need a paid companion to accompany him most of the
• He also participates in Special Olympics once a week,
does therapeutic horseback riding and takes gymnastics
lessons. He will need someone to transport him to those
Cost of Services
15 hours per week paid adult companion @ $10/hr
Transportation to work @.86/mile
Individualized Supported Employment @$16/hr
Individualized Home Supports @$20/hr
Individual Support Broker @ 40.42/hr, 12 hours/yr
Individual Goods & Services Supervisor @$15/hr
Total 52 weeks/yr
Sean’s funding for services from DDS is only
$10,000, resulting in an annual shortfall of
How Can Sean Fix This Shortfall?
Sean’s parents cannot afford $19,588 per year in added
expenses. In fact, if they provide him more than $661 in
financial assistance per month, he will lose his SSI
benefit. Once an SSI benefit has been lost, it can be
difficult or impossible to have it reinstated.
The CT Department of Developmental Services has
been holding transition workshops around the state
for the last year, to help parents understand the
economic pressures they will be facing, and to assist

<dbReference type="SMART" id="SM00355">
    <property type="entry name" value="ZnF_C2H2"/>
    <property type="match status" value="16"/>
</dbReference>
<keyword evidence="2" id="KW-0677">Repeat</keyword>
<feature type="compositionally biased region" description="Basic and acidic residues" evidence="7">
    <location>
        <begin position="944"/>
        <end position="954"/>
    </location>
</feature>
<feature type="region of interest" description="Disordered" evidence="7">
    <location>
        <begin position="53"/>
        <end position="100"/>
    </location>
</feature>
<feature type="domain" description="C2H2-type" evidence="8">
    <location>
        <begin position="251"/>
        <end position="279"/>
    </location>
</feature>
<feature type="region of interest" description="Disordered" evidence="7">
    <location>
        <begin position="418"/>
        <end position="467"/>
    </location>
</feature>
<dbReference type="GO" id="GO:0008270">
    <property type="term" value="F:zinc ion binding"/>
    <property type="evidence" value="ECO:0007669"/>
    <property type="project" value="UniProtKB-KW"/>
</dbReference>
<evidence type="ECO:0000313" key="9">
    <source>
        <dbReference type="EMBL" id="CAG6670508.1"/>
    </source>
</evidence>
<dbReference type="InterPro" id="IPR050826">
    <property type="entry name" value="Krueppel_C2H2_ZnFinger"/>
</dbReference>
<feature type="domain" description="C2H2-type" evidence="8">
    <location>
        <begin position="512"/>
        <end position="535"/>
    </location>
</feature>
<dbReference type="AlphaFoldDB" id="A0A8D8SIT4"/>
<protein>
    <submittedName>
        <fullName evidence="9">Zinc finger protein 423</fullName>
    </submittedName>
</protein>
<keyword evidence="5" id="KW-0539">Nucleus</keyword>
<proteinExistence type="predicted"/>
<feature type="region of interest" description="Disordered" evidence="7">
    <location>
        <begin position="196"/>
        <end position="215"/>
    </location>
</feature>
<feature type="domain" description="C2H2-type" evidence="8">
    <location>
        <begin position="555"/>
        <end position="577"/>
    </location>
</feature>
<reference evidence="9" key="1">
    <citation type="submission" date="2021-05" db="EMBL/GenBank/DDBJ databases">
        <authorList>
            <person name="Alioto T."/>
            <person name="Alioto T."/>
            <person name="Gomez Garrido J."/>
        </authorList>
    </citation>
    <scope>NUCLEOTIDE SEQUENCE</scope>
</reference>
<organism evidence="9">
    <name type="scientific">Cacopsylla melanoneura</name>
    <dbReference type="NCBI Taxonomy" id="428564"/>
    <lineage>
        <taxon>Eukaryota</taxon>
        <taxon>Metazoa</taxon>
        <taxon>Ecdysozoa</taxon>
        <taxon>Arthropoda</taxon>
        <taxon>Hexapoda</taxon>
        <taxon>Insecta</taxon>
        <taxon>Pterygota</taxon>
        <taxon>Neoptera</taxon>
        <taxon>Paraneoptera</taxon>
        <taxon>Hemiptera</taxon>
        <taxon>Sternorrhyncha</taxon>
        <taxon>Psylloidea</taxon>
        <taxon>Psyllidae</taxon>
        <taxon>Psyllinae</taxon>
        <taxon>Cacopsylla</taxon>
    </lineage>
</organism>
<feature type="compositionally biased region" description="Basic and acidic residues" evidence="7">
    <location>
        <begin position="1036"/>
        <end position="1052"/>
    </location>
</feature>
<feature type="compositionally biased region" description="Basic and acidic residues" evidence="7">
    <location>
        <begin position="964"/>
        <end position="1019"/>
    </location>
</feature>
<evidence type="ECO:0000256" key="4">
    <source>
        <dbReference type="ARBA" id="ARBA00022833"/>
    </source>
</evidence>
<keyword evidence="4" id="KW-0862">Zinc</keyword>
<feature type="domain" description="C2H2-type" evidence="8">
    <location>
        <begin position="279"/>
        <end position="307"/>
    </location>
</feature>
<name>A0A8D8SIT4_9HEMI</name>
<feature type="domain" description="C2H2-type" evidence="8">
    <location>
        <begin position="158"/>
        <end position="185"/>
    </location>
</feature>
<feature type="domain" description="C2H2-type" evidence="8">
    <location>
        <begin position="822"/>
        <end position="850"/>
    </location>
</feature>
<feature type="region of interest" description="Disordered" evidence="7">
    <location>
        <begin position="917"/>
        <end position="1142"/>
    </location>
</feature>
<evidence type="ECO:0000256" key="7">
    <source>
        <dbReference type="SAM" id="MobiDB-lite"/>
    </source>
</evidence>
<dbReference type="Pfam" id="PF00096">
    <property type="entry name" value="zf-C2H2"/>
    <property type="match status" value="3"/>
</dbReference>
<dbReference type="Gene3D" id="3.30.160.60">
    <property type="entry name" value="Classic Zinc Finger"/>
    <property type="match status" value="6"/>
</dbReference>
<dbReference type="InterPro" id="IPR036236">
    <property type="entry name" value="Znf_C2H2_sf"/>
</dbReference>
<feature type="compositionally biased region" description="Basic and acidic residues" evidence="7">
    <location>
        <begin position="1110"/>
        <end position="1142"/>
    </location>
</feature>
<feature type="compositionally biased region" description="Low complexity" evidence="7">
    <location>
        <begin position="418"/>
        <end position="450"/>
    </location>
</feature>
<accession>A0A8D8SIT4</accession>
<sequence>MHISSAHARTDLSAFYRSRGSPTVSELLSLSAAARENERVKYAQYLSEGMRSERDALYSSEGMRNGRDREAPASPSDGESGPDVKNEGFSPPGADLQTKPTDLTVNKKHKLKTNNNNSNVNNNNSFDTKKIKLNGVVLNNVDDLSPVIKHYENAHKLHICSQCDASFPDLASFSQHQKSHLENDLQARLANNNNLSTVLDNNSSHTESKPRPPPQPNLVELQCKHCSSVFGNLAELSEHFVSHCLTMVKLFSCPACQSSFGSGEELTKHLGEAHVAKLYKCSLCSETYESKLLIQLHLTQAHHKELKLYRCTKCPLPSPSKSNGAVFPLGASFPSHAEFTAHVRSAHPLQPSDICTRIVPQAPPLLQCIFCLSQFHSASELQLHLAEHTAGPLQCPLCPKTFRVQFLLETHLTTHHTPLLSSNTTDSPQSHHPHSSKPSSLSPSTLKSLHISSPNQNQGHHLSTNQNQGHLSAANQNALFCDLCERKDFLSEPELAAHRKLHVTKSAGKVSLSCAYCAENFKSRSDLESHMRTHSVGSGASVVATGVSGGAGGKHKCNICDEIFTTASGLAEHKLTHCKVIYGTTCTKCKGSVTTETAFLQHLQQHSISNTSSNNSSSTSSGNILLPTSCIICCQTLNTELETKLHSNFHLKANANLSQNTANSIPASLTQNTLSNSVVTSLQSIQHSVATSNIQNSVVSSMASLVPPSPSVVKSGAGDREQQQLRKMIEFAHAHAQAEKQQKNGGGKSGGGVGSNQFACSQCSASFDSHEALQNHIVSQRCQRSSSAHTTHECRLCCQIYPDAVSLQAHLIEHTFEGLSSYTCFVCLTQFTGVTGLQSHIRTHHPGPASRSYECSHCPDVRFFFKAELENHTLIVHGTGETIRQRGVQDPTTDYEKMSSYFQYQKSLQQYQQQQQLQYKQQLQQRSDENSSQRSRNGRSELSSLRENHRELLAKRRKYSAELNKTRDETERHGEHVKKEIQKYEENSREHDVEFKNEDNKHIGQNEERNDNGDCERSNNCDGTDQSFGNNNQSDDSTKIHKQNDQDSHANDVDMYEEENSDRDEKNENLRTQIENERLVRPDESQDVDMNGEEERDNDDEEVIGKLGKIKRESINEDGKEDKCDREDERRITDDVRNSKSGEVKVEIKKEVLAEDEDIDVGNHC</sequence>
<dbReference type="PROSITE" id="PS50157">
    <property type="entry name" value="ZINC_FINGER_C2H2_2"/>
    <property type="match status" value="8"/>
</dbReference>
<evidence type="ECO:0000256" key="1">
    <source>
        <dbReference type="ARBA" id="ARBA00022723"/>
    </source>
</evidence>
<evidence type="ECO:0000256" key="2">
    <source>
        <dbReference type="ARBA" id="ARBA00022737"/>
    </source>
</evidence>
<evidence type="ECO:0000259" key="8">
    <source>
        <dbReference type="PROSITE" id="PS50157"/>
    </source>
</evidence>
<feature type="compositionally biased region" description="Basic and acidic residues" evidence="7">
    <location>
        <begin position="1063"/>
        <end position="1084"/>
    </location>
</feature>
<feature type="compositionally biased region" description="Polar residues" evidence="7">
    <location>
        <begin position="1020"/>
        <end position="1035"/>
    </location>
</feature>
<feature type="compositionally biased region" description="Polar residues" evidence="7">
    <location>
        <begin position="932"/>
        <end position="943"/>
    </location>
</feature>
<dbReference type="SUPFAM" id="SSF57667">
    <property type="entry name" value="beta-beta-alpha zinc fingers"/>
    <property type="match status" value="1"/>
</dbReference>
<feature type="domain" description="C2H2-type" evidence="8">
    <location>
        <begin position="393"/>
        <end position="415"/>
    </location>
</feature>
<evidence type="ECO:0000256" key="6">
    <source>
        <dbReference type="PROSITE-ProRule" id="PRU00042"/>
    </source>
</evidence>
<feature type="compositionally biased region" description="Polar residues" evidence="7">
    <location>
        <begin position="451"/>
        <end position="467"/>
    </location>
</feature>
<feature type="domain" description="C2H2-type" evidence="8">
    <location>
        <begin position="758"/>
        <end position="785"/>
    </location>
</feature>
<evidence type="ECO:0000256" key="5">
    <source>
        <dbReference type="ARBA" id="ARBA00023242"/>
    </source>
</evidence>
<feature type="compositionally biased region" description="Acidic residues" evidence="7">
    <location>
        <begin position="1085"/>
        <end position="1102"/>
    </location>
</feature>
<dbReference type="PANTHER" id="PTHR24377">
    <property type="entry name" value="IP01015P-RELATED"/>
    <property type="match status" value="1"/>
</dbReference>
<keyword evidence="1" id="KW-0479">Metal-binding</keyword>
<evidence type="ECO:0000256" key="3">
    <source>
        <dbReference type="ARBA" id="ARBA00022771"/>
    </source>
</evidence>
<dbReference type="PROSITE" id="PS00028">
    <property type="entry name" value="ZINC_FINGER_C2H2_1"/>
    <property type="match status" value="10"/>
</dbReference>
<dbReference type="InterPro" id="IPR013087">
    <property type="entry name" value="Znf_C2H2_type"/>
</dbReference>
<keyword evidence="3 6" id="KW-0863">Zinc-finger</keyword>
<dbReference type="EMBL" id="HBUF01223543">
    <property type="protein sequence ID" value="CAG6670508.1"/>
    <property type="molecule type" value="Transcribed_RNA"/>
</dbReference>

them in thinking of creative ways to deal with them.
Some of the suggestions presented at the workshops have
• Match Sean with a roommate who has skills that can
compensate for Sean’s deficits, and with whom he can share
• Develop a “circle of friends and family” to volunteer to provide
services. For example, instead of paying for transportation, he
might identify a co-worker who works the same hours and lives
near Sean to transport him to and from work; or, maybe a
friend of one of those included in Sean’s “circle of friends”
enjoys going to the beach; he or she could go with Sean,
instead of employing a paid companion to go with him.
• His parents could act as his support broker and goods
supervisor. When they die, someone from Sean’s “circle of
friends” would take over.
• Help Sean access resources available through low-income
programs, such as food stamps, food pantries, etc.
The Worst-Case Scenario
In the event that identifying volunteers to provide support is not
sufficient, or is not dependable, Sean’s parents would have little
choice but to keep him living at home with them, perhaps, using the